Abstract

Many transformation reactions involving hydrocarbons occur in the presence of H2O in hydrothermal systems and deep sedimentary systems. We investigate these reactions using laboratory-based organic chemistry experiments at high temperature and pressure (300°C and 100MPa). Organic functional group transformation reactions using model organic compounds based on cyclohexane with one or two methyl groups provided regio- and stereochemical markers that yield information about reversibility and reaction mechanisms. We found rapidly reversible interconversion between alkanes, alkenes, dienes, alcohols, ketones, and enones. The alkane-to-ketone reactions were not only completely reversible, but also exhibited such extensive reversibility that any of the functional groups along the reaction path (alcohol, ketone, and even the diene) could be used as the reactant and form all the other groups as products. There was also a propensity for these ring-based structures to dehydrogenate; presumably from the alkene, through a diene, to an aromatic ring. The product suites provide strong evidence that water behaved as a reactant and the various functional groups showed differing degrees of reactivity. Mechanistically-revealing products indicated reaction mechanisms that involve carbon-centered cation intermediates. This work therefore demonstrates that a wide range of organic compound types can be generated by abiotic reactions at hydrothermal conditions.

Original languageEnglish (US)
Pages (from-to)194-209
Number of pages16
JournalGeochimica et Cosmochimica Acta
Volume104
DOIs
StatePublished - Mar 1 2013

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ketone
Ketones
Functional groups
functional group
Alkanes
alkene
Alkenes
Organic compounds
alkane
Water
alcohol
organic compound
Alcohols
temperature
Hydrocarbons
hydrothermal system
Reaction products
water
Temperature
Cations

ASJC Scopus subject areas

  • Geochemistry and Petrology

Cite this

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title = "Organic functional group transformations in water at elevated temperature and pressure: Reversibility, reactivity, and mechanisms",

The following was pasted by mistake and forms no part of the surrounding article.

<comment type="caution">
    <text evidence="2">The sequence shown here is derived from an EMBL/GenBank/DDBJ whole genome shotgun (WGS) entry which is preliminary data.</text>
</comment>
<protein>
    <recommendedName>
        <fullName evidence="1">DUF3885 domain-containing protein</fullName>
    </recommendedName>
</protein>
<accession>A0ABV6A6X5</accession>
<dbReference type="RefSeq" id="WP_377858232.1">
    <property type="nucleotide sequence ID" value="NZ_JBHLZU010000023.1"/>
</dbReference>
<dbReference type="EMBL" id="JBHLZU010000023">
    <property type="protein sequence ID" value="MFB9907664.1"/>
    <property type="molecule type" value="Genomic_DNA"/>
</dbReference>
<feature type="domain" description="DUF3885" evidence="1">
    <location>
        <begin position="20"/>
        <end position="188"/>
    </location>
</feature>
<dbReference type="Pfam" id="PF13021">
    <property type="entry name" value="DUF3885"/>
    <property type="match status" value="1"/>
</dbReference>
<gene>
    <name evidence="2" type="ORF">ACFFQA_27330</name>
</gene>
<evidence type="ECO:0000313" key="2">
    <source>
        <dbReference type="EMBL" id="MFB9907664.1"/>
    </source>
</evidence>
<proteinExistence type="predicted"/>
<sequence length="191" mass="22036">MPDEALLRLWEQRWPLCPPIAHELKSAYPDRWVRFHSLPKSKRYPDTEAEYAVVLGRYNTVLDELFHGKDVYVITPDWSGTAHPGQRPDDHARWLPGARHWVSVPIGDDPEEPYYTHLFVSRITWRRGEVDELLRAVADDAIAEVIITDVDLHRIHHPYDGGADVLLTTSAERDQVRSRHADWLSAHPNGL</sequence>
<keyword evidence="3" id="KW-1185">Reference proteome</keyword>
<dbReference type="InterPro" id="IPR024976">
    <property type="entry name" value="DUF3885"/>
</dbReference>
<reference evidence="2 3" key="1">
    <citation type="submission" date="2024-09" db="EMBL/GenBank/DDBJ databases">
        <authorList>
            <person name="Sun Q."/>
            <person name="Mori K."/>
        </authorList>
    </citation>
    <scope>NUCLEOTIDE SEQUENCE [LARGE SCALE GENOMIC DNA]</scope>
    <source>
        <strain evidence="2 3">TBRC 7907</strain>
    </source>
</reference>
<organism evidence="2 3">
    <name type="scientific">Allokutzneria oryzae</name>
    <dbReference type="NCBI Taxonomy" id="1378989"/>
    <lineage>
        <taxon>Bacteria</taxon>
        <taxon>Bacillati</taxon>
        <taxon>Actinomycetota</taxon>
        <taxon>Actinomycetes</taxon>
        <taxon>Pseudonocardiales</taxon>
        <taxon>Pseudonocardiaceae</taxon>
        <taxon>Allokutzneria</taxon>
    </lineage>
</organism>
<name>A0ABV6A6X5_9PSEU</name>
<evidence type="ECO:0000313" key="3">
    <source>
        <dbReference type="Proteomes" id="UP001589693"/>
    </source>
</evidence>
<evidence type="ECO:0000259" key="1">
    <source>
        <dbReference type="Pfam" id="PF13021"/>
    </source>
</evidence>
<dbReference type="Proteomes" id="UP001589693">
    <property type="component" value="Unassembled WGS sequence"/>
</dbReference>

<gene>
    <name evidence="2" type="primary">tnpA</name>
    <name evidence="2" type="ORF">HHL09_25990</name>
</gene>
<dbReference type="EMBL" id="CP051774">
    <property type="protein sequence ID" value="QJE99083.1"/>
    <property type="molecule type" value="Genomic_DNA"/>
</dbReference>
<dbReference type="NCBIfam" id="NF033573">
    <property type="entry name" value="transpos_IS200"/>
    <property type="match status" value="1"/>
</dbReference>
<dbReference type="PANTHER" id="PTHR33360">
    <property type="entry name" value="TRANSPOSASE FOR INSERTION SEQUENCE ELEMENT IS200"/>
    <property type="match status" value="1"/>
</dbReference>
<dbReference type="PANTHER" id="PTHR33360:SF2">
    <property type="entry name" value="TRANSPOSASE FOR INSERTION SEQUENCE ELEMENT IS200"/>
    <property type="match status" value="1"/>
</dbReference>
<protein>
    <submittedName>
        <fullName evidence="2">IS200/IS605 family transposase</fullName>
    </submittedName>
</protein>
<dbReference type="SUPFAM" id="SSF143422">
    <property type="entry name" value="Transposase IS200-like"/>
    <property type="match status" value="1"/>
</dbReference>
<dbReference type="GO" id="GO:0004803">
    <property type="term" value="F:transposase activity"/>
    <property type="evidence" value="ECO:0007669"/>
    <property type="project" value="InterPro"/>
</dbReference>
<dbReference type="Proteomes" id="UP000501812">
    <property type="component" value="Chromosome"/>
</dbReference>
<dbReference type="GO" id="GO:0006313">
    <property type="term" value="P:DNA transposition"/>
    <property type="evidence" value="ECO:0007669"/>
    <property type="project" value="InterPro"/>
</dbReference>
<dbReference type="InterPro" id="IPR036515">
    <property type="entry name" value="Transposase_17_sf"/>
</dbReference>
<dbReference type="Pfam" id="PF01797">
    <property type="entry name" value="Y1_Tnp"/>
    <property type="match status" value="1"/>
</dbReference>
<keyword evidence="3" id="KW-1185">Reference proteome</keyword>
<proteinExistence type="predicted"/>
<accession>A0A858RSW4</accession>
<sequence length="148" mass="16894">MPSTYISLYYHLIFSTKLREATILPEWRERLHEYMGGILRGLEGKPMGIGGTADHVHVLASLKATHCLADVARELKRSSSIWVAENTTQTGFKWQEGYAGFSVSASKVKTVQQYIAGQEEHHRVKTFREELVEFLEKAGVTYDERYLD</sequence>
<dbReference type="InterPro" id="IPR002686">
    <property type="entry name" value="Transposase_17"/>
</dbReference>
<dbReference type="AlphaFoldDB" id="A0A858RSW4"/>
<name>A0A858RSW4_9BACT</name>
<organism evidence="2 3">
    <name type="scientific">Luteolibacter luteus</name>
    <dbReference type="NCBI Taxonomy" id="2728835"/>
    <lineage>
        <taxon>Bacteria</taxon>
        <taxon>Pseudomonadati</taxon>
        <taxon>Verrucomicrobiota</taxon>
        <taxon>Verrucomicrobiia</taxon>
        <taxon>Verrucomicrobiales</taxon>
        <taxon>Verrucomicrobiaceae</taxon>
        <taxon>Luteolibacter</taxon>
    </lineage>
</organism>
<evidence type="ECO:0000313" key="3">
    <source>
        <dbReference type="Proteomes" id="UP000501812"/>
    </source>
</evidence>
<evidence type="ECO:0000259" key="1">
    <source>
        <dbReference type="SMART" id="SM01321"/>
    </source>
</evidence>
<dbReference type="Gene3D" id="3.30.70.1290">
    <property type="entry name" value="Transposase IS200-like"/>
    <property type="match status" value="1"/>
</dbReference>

abstract = "Many transformation reactions involving hydrocarbons occur in the presence of H2O in hydrothermal systems and deep sedimentary systems. We investigate these reactions using laboratory-based organic chemistry experiments at high temperature and pressure (300°C and 100MPa). Organic functional group transformation reactions using model organic compounds based on cyclohexane with one or two methyl groups provided regio- and stereochemical markers that yield information about reversibility and reaction mechanisms. We found rapidly reversible interconversion between alkanes, alkenes, dienes, alcohols, ketones, and enones. The alkane-to-ketone reactions were not only completely reversible, but also exhibited such extensive reversibility that any of the functional groups along the reaction path (alcohol, ketone, and even the diene) could be used as the reactant and form all the other groups as products. There was also a propensity for these ring-based structures to dehydrogenate; presumably from the alkene, through a diene, to an aromatic ring. The product suites provide strong evidence that water behaved as a reactant and the various functional groups showed differing degrees of reactivity. Mechanistically-revealing products indicated reaction mechanisms that involve carbon-centered cation intermediates. This work therefore demonstrates that a wide range of organic compound types can be generated by abiotic reactions at hydrothermal conditions.",